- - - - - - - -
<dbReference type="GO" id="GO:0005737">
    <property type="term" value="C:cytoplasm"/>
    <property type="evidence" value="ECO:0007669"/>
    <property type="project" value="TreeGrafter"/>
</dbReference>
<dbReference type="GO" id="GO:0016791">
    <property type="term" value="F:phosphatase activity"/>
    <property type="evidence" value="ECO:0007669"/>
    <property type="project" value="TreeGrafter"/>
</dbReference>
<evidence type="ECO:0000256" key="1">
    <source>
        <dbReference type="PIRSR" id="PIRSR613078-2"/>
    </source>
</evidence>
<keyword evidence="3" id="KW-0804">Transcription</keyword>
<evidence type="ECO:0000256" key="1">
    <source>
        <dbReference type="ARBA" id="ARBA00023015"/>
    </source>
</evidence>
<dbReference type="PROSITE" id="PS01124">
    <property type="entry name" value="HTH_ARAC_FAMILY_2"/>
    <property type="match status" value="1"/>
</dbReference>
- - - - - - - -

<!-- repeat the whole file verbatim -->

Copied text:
<dbReference type="GO" id="GO:0005737">
    <property type="term" value="C:cytoplasm"/>
    <property type="evidence" value="ECO:0007669"/>
    <property type="project" value="TreeGrafter"/>
</dbReference>
<dbReference type="GO" id="GO:0016791">
    <property type="term" value="F:phosphatase activity"/>
    <property type="evidence" value="ECO:0007669"/>
    <property type="project" value="TreeGrafter"/>
</dbReference>
<evidence type="ECO:0000256" key="1">
    <source>
        <dbReference type="PIRSR" id="PIRSR613078-2"/>
    </source>
</evidence>
<keyword evidence="3" id="KW-0804">Transcription</keyword>
<evidence type="ECO:0000256" key="1">
    <source>
        <dbReference type="ARBA" id="ARBA00023015"/>
    </source>
</evidence>
<dbReference type="PROSITE" id="PS01124">
    <property type="entry name" value="HTH_ARAC_FAMILY_2"/>
    <property type="match status" value="1"/>
</dbReference>